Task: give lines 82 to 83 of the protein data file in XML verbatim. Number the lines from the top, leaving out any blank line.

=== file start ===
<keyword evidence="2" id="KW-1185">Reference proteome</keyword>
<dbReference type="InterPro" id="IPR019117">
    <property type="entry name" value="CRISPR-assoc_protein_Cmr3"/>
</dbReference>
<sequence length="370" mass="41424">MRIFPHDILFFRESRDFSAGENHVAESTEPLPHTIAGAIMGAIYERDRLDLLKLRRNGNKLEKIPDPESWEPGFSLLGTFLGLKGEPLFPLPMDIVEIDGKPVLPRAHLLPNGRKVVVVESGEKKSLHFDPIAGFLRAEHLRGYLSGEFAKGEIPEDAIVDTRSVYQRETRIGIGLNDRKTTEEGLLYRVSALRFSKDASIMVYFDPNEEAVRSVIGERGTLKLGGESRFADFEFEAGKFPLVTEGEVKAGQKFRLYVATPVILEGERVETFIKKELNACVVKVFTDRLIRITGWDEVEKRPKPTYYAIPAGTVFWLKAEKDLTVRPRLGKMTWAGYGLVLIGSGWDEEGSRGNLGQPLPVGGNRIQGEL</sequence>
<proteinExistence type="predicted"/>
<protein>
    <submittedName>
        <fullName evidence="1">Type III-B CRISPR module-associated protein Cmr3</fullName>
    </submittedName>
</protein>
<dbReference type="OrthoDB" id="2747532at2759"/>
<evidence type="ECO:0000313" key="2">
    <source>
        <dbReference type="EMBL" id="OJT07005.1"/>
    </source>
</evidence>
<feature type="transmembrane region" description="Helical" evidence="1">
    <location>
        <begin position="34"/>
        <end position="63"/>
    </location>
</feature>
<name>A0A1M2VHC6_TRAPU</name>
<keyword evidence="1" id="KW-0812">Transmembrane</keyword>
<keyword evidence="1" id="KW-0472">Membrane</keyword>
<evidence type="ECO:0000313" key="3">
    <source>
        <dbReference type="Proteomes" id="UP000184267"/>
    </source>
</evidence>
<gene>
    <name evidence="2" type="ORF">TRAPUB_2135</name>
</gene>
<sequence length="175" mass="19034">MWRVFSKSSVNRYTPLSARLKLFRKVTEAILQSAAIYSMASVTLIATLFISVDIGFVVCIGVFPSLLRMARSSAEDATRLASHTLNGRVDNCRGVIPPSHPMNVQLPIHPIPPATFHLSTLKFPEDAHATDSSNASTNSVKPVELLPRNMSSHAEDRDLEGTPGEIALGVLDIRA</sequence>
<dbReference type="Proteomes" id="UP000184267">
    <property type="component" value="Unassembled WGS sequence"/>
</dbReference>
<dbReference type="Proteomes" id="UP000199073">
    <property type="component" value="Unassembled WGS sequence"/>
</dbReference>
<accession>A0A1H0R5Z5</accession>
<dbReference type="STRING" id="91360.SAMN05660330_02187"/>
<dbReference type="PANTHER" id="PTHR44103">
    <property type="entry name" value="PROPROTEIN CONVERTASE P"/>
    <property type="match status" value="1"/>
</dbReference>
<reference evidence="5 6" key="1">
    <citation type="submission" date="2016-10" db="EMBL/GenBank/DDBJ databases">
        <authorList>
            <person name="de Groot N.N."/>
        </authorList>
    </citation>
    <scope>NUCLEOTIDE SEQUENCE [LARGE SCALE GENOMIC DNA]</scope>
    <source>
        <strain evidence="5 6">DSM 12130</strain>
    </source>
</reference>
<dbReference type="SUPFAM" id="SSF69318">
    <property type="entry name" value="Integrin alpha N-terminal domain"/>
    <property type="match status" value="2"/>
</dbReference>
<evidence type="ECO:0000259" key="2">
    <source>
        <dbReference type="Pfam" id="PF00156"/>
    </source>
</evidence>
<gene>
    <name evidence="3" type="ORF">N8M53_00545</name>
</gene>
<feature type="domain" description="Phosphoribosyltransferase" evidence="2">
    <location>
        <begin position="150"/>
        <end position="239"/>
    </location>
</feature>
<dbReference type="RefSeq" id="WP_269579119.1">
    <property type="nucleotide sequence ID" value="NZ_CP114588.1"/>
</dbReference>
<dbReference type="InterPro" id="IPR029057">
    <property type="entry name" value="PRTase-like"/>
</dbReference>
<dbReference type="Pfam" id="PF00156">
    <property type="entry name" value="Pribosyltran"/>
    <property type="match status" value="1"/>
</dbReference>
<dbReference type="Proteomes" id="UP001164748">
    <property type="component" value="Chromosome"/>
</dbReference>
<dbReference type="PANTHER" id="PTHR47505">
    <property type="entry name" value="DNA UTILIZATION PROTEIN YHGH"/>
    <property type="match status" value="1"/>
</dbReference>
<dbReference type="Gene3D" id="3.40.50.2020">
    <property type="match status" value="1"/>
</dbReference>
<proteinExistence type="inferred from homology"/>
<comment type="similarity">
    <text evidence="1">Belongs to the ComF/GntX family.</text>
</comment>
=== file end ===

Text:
</dbReference>
<dbReference type="Pfam" id="PF00156">